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Thursday 18 December 2014

Parker moves into branded wine cases

5th June, 2013 by Lucy Shaw

Bordeaux négociant Bordeaux Wine Selection is to release limited edition cases of 100-point claret from the 2009 vintage signed by US wine critic Robert Parker.

US critic Robert Parker has moved into branded wine cases

US critic Robert Parker has moved into branded wine cases

Named “100/100”, Wine Searcher reports that the “Robert Parker selection” will include a bottle of Clos Fourtet from St Emilion, Smith Haut Lafitte from Graves, Leoville Poyferré from St Julien, Cos d’Estournel from St Estèphe and Pape Clément Blanc from Graves.

According to French regional newspaper Sud Ouest, Bernard Pujol, head of Bordeaux Wine Selection, will debut the quintet, housed in a specially designed wooden case, at Vinexpo in Bordeaux later this month.

One of the wines to appear in the Robert Parker selection case

Cos d’Estournel 2009: one of the wines to appear in the “Robert Parker selection” case

Inscriptions on top of and inside the cases will read: “100 points”, “Bordeaux 2009” and “Robert Parker selection”, with each bottle bearing the critic’s signature.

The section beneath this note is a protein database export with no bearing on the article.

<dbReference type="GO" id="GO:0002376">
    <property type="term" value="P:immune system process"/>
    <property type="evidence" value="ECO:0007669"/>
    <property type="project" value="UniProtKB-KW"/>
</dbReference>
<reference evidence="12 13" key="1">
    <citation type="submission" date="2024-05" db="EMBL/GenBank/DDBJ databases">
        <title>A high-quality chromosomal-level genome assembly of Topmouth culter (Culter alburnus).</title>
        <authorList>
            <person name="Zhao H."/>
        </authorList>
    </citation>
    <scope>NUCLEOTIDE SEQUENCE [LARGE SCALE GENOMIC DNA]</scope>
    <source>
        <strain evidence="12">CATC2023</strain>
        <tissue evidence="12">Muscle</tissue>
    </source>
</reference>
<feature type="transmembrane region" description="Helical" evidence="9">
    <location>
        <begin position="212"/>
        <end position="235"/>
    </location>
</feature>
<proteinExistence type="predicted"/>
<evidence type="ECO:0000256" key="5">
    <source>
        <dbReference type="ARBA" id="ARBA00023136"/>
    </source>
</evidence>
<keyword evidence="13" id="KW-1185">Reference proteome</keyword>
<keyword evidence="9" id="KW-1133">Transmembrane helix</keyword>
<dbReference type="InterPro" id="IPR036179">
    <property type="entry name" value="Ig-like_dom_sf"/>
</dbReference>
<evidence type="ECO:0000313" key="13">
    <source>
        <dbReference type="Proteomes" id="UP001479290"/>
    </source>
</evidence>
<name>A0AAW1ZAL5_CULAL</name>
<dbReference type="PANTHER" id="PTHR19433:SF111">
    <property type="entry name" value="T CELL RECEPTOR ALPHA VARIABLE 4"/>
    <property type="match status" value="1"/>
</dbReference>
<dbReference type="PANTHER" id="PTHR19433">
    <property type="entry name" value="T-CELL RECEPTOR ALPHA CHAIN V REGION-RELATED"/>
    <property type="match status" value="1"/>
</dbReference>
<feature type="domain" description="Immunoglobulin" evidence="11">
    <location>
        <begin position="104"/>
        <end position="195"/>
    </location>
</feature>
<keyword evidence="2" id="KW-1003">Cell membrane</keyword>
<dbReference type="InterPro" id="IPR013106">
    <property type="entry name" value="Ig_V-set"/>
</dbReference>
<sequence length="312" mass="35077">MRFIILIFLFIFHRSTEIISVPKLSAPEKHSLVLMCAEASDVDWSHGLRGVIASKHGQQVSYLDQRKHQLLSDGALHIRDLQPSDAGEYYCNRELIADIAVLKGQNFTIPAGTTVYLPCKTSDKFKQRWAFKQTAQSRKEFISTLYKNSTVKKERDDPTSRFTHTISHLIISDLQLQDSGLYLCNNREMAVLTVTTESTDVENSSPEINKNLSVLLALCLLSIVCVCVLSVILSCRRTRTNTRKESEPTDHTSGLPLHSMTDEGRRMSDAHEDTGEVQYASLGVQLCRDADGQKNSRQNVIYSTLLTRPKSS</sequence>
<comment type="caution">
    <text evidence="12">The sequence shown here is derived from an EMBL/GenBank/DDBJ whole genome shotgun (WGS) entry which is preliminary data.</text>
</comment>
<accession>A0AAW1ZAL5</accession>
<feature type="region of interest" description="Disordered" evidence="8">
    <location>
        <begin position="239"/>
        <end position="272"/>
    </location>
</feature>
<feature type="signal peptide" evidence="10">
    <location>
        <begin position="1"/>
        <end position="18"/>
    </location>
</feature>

Cases include a USB stick featuring a video of Parker explaning how he arrived at each perfect 100-point score.

Buyers will also receive a one-year subscription to The Wine Advocate.

Six hundred of the cases are due to go on sale next month with an RRP in France of around €2,000.

“In 2009, Robert Parker gave 18 Bordeaux properties a perfect 100-point score. Why not produce a special case of the best of the best?” Pujol told Sud Ouest.

The deal was apparently struck with Parker and the new Singaporean majority owners of The Wine Advocate, and, according to Pujol, the négociant didn’t have to pay for Parker to sign the wines or for using his name on the cases.

Pujol admitted to the newspaper that he didn’t think the deal would have been possible before the recent change of ownership at the bi-monthly publication.

The new partnership signals a loosening of control over The Wine Advocate brand, which has historically prided itself on its editorial independence.

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